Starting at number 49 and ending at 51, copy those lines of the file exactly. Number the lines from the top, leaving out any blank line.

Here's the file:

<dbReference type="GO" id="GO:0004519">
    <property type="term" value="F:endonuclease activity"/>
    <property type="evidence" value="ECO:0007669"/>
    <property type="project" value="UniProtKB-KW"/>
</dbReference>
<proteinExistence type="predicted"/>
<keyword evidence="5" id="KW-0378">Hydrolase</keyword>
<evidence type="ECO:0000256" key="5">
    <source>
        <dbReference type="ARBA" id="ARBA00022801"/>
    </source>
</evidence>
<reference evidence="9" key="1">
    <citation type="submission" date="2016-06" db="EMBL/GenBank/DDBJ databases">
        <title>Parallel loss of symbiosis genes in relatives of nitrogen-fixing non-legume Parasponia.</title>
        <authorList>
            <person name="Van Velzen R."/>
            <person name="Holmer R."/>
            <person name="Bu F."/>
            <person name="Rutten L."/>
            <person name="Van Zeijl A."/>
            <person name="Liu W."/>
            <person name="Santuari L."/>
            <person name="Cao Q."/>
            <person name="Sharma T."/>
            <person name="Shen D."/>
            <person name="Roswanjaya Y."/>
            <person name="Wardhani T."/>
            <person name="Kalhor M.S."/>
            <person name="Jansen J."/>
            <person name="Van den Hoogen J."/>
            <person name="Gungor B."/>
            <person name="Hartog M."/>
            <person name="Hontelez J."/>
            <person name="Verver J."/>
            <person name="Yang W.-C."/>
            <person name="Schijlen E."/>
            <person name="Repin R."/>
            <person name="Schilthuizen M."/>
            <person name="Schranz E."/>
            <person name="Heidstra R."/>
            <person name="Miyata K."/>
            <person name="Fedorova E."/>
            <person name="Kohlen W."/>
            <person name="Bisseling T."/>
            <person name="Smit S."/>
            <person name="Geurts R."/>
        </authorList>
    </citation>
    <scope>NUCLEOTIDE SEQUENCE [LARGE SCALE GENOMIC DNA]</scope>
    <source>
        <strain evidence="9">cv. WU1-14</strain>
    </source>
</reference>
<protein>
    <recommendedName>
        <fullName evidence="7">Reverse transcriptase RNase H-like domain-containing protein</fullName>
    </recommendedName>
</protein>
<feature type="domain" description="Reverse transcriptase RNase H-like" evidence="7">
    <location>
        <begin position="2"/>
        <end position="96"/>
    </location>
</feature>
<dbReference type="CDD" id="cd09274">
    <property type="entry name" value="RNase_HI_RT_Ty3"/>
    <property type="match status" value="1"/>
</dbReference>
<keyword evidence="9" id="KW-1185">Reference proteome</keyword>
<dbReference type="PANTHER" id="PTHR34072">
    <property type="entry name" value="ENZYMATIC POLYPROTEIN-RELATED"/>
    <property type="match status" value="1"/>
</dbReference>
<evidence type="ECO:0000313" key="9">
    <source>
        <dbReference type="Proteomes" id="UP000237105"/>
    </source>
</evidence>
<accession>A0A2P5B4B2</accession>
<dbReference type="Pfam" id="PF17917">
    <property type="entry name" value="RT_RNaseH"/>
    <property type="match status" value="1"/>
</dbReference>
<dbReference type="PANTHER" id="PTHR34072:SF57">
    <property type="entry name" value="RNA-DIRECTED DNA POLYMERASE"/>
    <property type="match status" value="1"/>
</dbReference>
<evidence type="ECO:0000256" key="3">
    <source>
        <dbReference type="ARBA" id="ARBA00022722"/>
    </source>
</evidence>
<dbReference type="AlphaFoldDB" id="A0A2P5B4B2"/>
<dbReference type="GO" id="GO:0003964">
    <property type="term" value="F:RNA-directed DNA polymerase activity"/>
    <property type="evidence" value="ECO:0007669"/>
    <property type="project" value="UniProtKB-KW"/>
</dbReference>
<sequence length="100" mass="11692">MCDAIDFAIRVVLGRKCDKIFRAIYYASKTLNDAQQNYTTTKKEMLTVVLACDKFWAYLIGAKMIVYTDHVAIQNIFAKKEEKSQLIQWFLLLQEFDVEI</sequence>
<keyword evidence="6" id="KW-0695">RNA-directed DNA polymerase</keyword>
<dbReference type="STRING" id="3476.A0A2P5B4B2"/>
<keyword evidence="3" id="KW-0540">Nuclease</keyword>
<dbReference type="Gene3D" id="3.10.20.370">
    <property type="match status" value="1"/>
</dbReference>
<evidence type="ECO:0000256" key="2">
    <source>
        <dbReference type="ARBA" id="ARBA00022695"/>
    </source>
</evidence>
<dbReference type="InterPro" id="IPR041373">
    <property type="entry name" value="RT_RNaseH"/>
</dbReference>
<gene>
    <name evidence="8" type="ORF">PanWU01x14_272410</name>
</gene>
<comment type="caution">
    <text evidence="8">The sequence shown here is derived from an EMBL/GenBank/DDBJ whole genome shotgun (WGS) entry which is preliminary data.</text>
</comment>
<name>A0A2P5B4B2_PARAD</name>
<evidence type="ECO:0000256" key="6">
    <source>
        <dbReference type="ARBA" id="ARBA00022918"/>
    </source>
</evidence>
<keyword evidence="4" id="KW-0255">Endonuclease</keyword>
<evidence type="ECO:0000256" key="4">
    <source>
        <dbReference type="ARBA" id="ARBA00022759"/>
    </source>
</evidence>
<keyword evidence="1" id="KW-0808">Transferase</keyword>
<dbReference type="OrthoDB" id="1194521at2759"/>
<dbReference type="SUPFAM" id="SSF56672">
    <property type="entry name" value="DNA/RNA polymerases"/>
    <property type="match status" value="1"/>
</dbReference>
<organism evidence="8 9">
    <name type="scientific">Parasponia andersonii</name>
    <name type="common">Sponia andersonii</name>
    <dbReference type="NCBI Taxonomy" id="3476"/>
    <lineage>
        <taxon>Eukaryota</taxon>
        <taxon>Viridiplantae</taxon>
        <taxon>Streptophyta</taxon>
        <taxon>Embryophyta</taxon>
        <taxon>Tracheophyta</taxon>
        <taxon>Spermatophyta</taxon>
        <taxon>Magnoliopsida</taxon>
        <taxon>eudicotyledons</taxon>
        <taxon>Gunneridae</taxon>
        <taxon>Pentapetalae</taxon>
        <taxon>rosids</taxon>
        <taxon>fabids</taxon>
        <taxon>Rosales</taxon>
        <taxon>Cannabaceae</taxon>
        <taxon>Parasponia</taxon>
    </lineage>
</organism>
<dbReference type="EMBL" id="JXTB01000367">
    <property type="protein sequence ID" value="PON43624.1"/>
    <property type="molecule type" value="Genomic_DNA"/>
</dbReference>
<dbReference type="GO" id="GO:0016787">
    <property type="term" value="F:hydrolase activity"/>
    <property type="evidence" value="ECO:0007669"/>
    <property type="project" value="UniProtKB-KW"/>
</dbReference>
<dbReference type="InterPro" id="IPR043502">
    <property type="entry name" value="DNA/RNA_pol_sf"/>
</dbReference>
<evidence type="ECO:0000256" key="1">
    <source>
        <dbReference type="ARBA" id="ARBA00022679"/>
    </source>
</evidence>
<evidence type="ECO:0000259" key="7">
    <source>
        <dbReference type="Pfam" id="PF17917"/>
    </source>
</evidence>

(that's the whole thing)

    </citation>
    <scope>NUCLEOTIDE SEQUENCE [LARGE SCALE GENOMIC DNA]</scope>
    <source>